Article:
BURNING MAN 2019 schedule

Namaste yogis!

I’m honored to teach once again at Burning Man (usa)

MONDAY August 26th 10am SmartFLOW at Camp Pepperland 6:00 and i plaza

TUESDAY August 27th 8am SmartFLOW at HeeBeeGeeBee’s healer camp 6:30 and G

SATURDAY August 31st SmartFLOW at Infinite Love Camp 6.10 and D

See you in the dust yogis!

Carrying angle and yoga

First thing first, what is a carrying angle? It’s a small angle between the humerus and the forearm. It’s easy to check if you have one. Stand in front of a mirror the arms alongside your body and externally totate your arms (savasana arms) Some of you will have the arms straight by their side, and some others (like me) will notice that their forearms and hands are moving away from the body, their arms have like a boomerang shape. This is what is called a carrying angle.

Having a carrying angle will still allow you to practice yoga, but some modifications need to be done in some weight bearing + arms straight poses, mostly to protect the wrists that have a tendency to be weaker when the arms have this shape, and the shoulders.

You have guessed that the postures the most affected by this “condition” are Adho Mukha Svanasana (down dog) Adho mukha vrksasana (handstand), Urdhva Danurasana (wheel) plank…

In Down dog, the common cue saying that the eyes of the elbows should face forward will cause some problems, because arms won’t be straight whatever you will do. This is due to the bones shape at the elbow. So if you apply this cue you will lose the external rotation of the shoulders, and therefore you will lose stability in your shoulders, and that’s precisely what we are looking for in adho mulha svanasana, stability in the shoulders so you can practice jump to handstand or the down dog plank chaturanga vinyasa (which i bet you practice quiet often) in the safest way as possible.

What will help is to strengthen your arms to hold the asana in the strongest way. When the bones are perfectly aligned it helps to carry the weight without too much effort, the stress of the weight is absorbed by the alignment of the bones, not by the muscles. But, if you have a carrying angle, the alignment of the bones is structurally impossible, so you will have to compensate with the muscles, to make sure your posture is still stable.

It’s a good idea to have the upper arms a little bit more closer to each other than the usual, and the hands slightly externally open (fingers pointing to the external side of the mat, (not too much!))

The strong fondation of the pose (down dog) will come from the triceps and the rotator cuff. You will have to pull the upper arms towards each other, and pull them tin the shoulder sockets. This will help to create the line of energy, that will push your sitting bones back towards the back of the room; and you will feel the stretch that you look for in Adho Mukha Svanasana. The same modifications can be apply to the handstand, or wheel pose or any weight bearing + arms straight pose. (Yes even Urdhav danuradana, where the carrying angle can be an obstacle to the opening of the arm pits, and the work of the shoulder blades)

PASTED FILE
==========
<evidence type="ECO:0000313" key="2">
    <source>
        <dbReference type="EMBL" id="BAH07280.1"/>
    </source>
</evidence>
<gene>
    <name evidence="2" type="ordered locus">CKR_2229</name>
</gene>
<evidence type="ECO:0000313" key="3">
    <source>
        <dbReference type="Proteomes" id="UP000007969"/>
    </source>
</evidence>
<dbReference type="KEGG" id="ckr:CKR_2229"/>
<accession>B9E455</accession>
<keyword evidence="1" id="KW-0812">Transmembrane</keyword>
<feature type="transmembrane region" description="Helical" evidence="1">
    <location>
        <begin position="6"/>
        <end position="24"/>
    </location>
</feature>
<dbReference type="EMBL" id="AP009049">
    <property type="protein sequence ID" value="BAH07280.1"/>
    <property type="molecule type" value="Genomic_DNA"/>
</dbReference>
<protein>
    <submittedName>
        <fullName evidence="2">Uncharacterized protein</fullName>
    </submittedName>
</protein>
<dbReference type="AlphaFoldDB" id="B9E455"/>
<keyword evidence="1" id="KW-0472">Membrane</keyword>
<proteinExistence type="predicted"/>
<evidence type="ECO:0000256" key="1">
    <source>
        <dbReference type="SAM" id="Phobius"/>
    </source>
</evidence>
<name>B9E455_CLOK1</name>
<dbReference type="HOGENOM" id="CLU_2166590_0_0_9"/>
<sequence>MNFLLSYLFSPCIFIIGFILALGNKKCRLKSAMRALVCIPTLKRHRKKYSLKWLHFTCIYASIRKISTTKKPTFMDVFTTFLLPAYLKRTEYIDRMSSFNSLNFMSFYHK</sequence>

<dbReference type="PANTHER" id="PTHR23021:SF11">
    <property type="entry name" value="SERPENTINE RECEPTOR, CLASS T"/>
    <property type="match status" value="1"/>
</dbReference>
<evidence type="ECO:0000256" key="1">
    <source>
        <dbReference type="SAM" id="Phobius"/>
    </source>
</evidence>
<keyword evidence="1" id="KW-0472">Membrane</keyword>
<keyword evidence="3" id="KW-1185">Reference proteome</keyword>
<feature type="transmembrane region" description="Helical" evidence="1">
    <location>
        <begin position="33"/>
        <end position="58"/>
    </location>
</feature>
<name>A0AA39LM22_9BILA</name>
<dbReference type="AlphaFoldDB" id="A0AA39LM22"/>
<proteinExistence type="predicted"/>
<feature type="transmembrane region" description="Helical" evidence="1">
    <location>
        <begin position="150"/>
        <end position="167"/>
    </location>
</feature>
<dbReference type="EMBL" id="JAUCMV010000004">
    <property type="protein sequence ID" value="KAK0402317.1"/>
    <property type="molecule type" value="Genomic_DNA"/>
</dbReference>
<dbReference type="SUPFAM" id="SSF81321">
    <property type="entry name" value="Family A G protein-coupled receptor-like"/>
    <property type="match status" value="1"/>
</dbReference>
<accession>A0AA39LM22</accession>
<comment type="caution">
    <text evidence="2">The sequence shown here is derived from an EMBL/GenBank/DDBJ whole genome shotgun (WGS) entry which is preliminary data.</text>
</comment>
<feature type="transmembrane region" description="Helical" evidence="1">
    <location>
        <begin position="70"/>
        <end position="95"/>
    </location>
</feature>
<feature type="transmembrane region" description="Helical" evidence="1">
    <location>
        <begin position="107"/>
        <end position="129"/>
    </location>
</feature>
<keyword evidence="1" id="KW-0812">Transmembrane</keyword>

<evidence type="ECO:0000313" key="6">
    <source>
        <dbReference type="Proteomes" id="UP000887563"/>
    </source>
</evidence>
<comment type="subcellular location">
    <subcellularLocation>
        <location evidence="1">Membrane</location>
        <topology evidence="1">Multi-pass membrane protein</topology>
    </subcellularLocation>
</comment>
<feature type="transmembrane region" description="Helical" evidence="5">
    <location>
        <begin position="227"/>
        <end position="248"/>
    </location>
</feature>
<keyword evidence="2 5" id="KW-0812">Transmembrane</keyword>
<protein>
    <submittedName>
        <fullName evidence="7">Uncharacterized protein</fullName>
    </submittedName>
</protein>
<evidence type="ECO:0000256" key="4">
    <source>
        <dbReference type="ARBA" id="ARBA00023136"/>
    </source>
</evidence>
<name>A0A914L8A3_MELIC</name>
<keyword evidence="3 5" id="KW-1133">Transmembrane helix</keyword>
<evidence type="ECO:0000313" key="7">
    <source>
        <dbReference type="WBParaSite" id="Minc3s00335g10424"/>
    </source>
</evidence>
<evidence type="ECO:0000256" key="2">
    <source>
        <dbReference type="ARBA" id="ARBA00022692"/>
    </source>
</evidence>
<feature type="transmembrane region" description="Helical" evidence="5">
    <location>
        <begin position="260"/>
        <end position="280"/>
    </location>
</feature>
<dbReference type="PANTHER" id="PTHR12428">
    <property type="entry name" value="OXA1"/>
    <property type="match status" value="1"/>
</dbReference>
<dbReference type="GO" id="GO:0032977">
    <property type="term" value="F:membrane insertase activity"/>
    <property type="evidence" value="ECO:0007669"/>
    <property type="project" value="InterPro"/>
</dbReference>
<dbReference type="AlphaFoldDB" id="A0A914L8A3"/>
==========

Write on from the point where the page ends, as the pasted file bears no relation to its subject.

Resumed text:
On the other hand, some asanas are easier for people with the carrying angle, like Salamba Sarvangasana (shoulder stand) or Mayurasana, the shape of the bones will helps to place the forearms or elbow more easily.

Do not hesitate to talk to your teacher about that, Every body is different and taking some smart modifications will help you practice until 100 years old.

On the importance of continuing education for yoga teachers.

I’ve reached a little bit more than 1000 hours of yoga teacher training. I’m not bragging with this article, I’m just trying to explain why I feel it is important for us, yoga teachers, to keep educating ourselves even though we are working full times and have enough students to survive.

First of all it would be very presumptuous to think that 200 hours is enough to learn and share a practice that is more than 1000 years old (even though at that time there were only 5 or 6 asanas), and that is not only physical but also philosophical, and that contains in addition of asanas practice, meditation, breathing, chanting…. It’s a true way of life.

Of course in our society the yoga that is taught is mostly asanas but to my opinion 200 hours is not even enough to contain all the anatomy and body knowledge necessary to keep our students safe (and I’m talking here about our western anatomy not even the eastern anatomy who also includes energy, chakras, Nadis…)

The more I’ve taken trainings the more I can feel my ignorance in so many fields, it’s exciting to know i have so much more to learn.

I also think it’s important to be a good student, in order to be a good teacher. To stay open to different kind of yoga, just to be aware of what is offered by other teachers.

Yoga is evolving. With science and practice we have realized that we should change the way we teach some asanas (squaring the hips in Warrior 2 anyone?), so it’s important to learn, and to practice as a student, to explore, and not be ashamed to say: I was wrong when I was teaching this, let’s do it differently. (That’s one of the many reasons why I love my teacher Annie Carpenter, I’ve seen her evolving a few times, and say the words: I was wrong)

For those reasons, I will keep taking trainings every year, because, yes, even with 1000 hours I still have a lot of things to learn. I owe it to myself, and I owe it to my students who trust me. The more I learn, the more I have knowledge to share.